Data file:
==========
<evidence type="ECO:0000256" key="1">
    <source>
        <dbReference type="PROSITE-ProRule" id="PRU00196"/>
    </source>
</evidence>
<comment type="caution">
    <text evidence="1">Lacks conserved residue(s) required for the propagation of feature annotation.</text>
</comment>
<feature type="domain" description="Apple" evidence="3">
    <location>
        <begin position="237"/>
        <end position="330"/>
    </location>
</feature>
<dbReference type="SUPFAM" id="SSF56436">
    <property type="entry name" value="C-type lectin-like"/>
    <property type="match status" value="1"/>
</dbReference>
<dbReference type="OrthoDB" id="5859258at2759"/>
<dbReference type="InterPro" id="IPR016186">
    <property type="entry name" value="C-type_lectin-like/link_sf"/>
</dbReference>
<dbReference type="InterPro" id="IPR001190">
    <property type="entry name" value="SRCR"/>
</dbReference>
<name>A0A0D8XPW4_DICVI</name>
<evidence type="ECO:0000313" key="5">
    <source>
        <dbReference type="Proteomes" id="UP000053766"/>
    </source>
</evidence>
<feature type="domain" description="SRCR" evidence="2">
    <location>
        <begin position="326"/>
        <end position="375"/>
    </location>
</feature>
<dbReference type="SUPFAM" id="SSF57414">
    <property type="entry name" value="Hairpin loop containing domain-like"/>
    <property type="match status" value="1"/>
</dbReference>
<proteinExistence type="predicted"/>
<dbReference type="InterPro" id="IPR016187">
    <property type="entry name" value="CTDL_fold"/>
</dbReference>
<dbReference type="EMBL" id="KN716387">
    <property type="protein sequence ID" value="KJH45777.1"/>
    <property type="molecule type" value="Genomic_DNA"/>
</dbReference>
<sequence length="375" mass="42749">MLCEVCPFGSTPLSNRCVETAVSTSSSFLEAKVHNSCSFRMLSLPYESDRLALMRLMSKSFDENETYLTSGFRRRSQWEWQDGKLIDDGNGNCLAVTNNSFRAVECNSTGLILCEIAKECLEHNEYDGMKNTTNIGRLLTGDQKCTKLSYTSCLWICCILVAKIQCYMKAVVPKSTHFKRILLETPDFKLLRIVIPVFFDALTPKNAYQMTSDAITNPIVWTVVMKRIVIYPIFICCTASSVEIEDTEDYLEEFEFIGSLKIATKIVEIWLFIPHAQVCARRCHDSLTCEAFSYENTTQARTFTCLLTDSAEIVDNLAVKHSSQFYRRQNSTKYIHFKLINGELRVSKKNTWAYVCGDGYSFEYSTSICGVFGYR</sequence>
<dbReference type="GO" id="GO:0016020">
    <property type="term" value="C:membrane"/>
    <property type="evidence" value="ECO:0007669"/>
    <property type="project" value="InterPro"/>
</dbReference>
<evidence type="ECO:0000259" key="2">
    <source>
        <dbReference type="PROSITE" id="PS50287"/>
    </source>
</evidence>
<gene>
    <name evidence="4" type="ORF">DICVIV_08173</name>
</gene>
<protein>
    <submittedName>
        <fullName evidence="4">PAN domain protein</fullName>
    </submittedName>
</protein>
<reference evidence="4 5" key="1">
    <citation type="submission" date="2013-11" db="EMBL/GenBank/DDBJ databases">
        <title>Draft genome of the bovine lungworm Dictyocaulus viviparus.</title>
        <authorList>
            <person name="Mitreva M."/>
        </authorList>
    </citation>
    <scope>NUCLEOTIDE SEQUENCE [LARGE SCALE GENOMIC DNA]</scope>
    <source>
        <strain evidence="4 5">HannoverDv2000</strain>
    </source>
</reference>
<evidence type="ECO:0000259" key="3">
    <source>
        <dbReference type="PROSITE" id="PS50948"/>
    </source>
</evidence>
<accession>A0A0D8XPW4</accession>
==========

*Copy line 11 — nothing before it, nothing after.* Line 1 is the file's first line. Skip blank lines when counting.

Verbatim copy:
        <begin position="237"/>